But sometimes, once every few years, you’ll still have a client or two that just can’t take it in whatever cash to settle it out, they won’t get back in later. I’ve seen that happen a few times over the years. I’ve never seen ever someone be right because like you said, they get out. And even if they win for a few months, for six months because the market went down, they never get back in because it still feels like, oh, this is like the earth, the country’s going to, you know what, and things are in bad place, and we have this deficit. And so, I mean, it’s like, the timing, the behaviors, Matt, of people when it comes to fear and greed, it doesn’t work out at the time. I haven’t seen anyway.


Matthew Peck: Well, I mean, just think of it this way, just the idea that if the time is right twice, even if you get it right on the way down, then you have to get it right on the way up. And then everything that Brian is talking about, about the futures and everything else is how future-looking the markets are. So, what was that great line, too, about how the markets don’t wait for the sun to come up, they wait for dawn to break?


Derek Gregoire: Exactly.


Matthew Peck: So, with just for that little sliver of sun or in the clouds now, just break in a little bit, the rest of us are like, oh, it’s still crappy with my French. And it’s like, well, because it is. But if it’s slightly getting better and they see the future, then yeah, that the light is breaking over the horizon, that’s all they need. And then now, it’s on a dark night, now the gray night because again, the sun’s starting to come up, that’s when the markets will start to turn and people will be behind the eight ball just naturally because they feel as, oh, it’s so bad. It’s like, well, yeah, but not in the future.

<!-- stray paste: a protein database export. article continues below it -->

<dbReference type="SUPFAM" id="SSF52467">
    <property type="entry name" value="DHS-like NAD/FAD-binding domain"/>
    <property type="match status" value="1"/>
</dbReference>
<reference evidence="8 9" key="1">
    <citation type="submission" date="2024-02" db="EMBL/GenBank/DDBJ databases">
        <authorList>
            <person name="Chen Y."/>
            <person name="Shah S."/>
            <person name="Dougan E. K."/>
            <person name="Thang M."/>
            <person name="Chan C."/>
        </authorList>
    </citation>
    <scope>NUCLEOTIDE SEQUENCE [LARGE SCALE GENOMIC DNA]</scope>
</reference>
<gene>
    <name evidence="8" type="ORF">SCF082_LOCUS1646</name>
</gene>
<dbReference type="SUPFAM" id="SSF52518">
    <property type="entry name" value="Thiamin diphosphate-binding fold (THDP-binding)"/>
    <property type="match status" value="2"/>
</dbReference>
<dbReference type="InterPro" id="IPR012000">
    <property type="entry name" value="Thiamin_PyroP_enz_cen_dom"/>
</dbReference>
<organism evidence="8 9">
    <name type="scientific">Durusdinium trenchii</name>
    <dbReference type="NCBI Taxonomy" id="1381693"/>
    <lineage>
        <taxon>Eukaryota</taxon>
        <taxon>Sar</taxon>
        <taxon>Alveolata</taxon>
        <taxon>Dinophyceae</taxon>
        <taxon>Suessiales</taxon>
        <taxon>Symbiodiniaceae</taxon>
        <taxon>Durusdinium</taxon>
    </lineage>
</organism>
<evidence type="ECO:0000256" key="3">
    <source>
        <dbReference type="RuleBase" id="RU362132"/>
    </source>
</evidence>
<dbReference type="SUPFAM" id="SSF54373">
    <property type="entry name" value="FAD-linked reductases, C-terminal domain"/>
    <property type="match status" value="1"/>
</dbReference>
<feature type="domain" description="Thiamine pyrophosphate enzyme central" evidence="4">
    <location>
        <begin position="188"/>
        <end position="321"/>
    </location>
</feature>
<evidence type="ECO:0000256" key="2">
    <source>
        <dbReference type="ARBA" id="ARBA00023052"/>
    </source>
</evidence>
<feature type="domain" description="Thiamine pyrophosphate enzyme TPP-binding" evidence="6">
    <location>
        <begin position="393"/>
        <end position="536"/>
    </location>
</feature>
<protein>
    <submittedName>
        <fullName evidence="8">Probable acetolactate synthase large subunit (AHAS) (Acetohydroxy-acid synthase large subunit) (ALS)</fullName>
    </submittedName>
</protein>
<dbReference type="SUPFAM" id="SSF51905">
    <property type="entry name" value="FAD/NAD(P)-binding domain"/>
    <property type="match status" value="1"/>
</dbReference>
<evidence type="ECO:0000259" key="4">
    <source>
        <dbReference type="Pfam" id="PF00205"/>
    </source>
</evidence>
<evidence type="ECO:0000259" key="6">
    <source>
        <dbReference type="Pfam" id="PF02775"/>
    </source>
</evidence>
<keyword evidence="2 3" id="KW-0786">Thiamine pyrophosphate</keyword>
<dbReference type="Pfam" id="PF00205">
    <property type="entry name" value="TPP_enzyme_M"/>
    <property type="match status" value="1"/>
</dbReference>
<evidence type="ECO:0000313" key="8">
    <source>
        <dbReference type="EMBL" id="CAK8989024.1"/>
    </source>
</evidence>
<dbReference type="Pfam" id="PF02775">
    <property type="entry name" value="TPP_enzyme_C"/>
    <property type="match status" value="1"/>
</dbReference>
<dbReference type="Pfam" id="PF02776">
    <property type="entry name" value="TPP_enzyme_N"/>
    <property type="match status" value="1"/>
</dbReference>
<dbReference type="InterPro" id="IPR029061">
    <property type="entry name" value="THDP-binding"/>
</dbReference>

Derek Gregoire: Well, I read a funny– it’s not even funny, actually. It was a book. Probably, I read it maybe seven, eight years ago, and the book literally talked about all these market prognosticators that got it right, that everyone– I can’t remember the names now.


Matthew Peck: Was it a pamphlet?


Derek Gregoire: No, it was a book, literally, a full book. And it talked about everyone that got the flash crash and the tech crash in 2008. But what it did is it took each one and it gave the history of that person and all the other times they were wrong. It was the most amazing– it wasn’t like a– so, it basically talked about this person who is highly touted for getting the 2008 crash, she predicted it. And then they go, well, they also predicted in 2004, 2006, 2010, you know what I mean? Eventually, they are right. So, even the best of the best who get all this credit, this book just really tore them apart and said, yeah, if you press it’s going to rain 17 days in a row, you’re probably going to be right eventually.


Brian Roseman: Oh, my best year in the market, I was wrong easily 65% of the time in my trades, 65%. So if I’m batting like 350s like baseball…


Derek Gregoire: Yeah, it’s good but…


Brian Roseman: It’s like, do you want to be wrong two times out of every three basically? I mean, most people emotionally can’t deal with that. You have to be strong. I mean, the way I always was taught is, I mean, everyone loses in the markets, everyone.


Derek Gregoire: Yeah, you have to.


Brian Roseman: You lose, I lose. The best out there, lose, but you have to lose with a plan, like if you’ve ever– do you know who William O’Neal is? He started Investor’s Business Daily. He wrote this book, How to Make Money in Stocks. And one of his rules is you really can’t risk more than like 8% on any individual trade idea because you only have to make 10%, 11% back on your next winner to get the money back.


I was talking to someone. They called in just to talk to us about a couple of things. And this person had lost 65% of one of their investments. You know how much money you have to make, Matt, just to get back to even. That’s not the way to do it. I mean, if you’re going to try its high in the market which I don’t recommend, but you have to learn how to lose correctly. I mean, to do that, you have to lose small, and most people don’t have the discipline for that.


Matthew Peck: Well, that’s what I asked. So, in your background, in the trading world as you follow that universe, what does that bring to your planning? How do you leverage that type of leverage? How do you leverage that on behalf of your clients? I mean, are you able to then kind of walk them through the fear and the greed a little bit easier because of your background? Or what does that history kind of bring to bear on behalf of the clients and here at SHP?